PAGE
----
1. Henry Clay’s American System– New technologies and economic priorities changed during the Era of Good Feelings as Henry Clay promoted a new economic direction that would result in a shift in the American economy towards further industrialization and expansion both internally and globally. Clay’s American system revolved around three major components; First, tariffs to help protect emerging American industries from global competition. Second, internal improvements including the construction of roads and canals to connect geographic regions and encourage economic activity. Third, re-charter the Bank of the United States as a stabilizing force for state banks and to promote economic investment. Disagreement occurred between the North and South over the effectiveness and unfairness of the tariffs (they hit the South harder than the North and eventually contributed to the Nullification Crisis) as well as the constitutionality of the Bank of the United States as seen in Andrew Jacksons Bank War in the 1830’s. Yet, despite these differences, the American economy flourished as internal improvements and global trade increased.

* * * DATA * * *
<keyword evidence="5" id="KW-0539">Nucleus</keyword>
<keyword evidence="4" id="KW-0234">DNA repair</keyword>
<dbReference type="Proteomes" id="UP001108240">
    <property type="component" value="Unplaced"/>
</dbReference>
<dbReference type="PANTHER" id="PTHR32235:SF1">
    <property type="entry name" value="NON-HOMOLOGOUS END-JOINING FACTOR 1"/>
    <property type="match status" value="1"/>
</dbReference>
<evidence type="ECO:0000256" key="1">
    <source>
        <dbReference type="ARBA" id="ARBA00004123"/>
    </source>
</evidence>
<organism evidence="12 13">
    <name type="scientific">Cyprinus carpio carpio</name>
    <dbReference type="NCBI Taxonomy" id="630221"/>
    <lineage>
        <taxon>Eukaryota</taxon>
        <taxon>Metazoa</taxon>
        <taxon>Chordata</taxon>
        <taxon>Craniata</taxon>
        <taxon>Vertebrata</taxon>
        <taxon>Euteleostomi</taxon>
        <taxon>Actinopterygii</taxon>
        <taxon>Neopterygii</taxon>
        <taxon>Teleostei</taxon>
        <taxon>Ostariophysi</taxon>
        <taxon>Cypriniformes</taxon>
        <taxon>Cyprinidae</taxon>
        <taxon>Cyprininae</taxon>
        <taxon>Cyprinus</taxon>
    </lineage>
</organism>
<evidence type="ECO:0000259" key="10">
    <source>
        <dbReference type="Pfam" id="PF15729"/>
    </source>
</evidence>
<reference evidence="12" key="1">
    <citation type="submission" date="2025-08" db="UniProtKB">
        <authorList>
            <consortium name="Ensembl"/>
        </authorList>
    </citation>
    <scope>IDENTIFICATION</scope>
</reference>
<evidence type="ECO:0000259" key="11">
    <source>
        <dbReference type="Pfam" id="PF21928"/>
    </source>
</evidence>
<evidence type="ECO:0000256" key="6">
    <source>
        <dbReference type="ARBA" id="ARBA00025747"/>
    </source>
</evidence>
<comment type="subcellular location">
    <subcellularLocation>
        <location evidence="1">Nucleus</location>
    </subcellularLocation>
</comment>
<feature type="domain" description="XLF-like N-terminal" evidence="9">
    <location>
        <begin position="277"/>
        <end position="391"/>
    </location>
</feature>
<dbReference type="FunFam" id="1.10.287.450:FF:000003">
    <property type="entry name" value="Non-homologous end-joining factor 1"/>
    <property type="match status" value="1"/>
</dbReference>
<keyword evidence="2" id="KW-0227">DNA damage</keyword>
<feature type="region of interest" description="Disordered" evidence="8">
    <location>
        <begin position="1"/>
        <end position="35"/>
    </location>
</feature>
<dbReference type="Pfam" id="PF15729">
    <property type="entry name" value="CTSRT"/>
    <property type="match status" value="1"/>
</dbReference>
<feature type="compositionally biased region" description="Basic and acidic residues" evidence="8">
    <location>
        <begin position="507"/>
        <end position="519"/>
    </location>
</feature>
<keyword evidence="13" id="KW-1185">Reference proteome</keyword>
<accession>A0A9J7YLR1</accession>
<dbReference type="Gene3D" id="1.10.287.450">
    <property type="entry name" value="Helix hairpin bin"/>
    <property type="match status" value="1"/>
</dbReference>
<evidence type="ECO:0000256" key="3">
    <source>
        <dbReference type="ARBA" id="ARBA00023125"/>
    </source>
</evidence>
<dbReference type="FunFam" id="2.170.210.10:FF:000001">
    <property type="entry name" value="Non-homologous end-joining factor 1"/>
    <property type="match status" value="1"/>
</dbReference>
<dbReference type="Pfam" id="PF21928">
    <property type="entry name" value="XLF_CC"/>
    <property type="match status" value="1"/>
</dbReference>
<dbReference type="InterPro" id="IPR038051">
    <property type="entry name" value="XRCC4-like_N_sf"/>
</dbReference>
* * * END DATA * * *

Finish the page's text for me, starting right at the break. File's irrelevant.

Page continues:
1. Expanding Immigration– Following the War of 1812 and for the next several decades, an emphasis was placed on economic growth in the country. As the Market Revolution and industrialization began to take hold in urban centers so did too the transfer of population from rural to urban cities. Specifically, cities with major ports like New York, Boston, Philadelphia, Baltimore, and later New Orleans. Along with this internal migration came external immigration from countries struggling with political strife, poverty, and food shortages. Countries like Ireland, China, and Germany provided unskilled and skilled workers who came in search of a better life. American response to the increase in immigration was two-fold. First, industrialists were happy to have access to a growing source of cheap labor to work in factories and to help construct railway lines. Second, a rise in nativism and increased discrimination against Catholics, the Irish, and Chinese as they tried to make their way in these new urban centers.